About 40% of your strokes in your rounds of golf come from putting (or chipping and putting from just off the green). If you could eliminate your 3 chip and putt holes and make a few more 1 putt holes, your game will be a lot more fun. Great putters practice for hours daily to learn the feel of the hit required to pass a hole. Successful putter know how to:
a. Choose a target line and swing their putter up their target line (without arcing their swing) when they impact EXACTLY ON the center of their putter face as they hit up on their ball (for a forward roll).
b. Adjust for the changing slope for every putt, the green speed for the course they are playing on and for the changing speed as the green dries out during the day. Make a practice swing with the swing speed that you know will at least pass the hole. YOU WILL ONLY LEARN THIS SKILL WITH PRACTICE.

Never start a round of golf without practicing short and longer putts on a down-hill, side-hill and up-hill grade. You will never be a great putter until you learn the skill of adjusting to the green speed for the course that you are playing. For additional knowledge on this sport, there are golf apps for apple watch available.

Practice these 3 tips before you take them to the golf course. Of course GOLFSTR+ is a great training aid to help you train for the proper wrist and elbow positions for every swing with your driver, irons and putter. Buy one today at www.GOLFSTR.com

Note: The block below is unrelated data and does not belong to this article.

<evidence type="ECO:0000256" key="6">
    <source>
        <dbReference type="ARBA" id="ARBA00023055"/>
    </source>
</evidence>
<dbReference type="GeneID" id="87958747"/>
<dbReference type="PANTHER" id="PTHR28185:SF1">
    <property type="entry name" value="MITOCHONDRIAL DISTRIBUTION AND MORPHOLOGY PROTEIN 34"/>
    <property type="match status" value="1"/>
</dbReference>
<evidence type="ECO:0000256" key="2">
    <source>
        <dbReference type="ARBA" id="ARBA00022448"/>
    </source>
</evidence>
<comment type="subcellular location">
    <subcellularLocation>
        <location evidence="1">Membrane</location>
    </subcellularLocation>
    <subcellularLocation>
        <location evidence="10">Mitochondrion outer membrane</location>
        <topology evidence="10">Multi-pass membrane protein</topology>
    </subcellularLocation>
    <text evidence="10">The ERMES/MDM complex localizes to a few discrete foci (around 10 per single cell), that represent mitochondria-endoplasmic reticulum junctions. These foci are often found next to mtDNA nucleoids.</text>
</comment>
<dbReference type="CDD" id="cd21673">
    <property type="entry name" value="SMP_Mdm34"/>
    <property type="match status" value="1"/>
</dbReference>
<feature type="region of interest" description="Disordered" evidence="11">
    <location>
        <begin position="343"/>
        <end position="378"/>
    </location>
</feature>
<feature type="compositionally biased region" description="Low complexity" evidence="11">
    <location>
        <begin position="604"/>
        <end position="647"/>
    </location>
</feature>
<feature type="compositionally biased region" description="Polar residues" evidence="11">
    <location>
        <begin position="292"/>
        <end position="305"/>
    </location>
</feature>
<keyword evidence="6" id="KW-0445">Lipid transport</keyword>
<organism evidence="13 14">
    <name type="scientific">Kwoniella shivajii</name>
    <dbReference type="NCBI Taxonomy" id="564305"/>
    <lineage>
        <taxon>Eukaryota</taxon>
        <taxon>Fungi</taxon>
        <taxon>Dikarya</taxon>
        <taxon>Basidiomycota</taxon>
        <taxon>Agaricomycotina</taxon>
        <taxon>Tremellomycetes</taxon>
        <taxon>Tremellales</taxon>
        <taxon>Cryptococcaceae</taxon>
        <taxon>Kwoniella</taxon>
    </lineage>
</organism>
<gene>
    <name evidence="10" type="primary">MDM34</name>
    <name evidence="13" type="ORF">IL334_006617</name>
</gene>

Golf Truism #71: Nonchalant putts count the same as chalant putts.

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A Simple Swing Fix May be Your Ideal Fix

If you have been following these blogs for many years you will know that I have shared my research for the best golf swings. I’m hoping that you will discover the best swing fixes for your games (and my game too). All of my suggestions are provided by professional golf trainers or by offering the tips from the pros. Unfortunately I have also discovered that swing methods and tips from the pros may NOT be ideal for Weekend Warriors.

What the Pros have that Weekend Warriors Don’t
1/ The pros are in top physical condition so they don’t change their swing to accommodate weak arms or bellies or legs. They use their strength to power every perfect swing.
2/ The pros use hours of daily training both on the course and in the gym to build their muscle strength and memory for the perfect swing.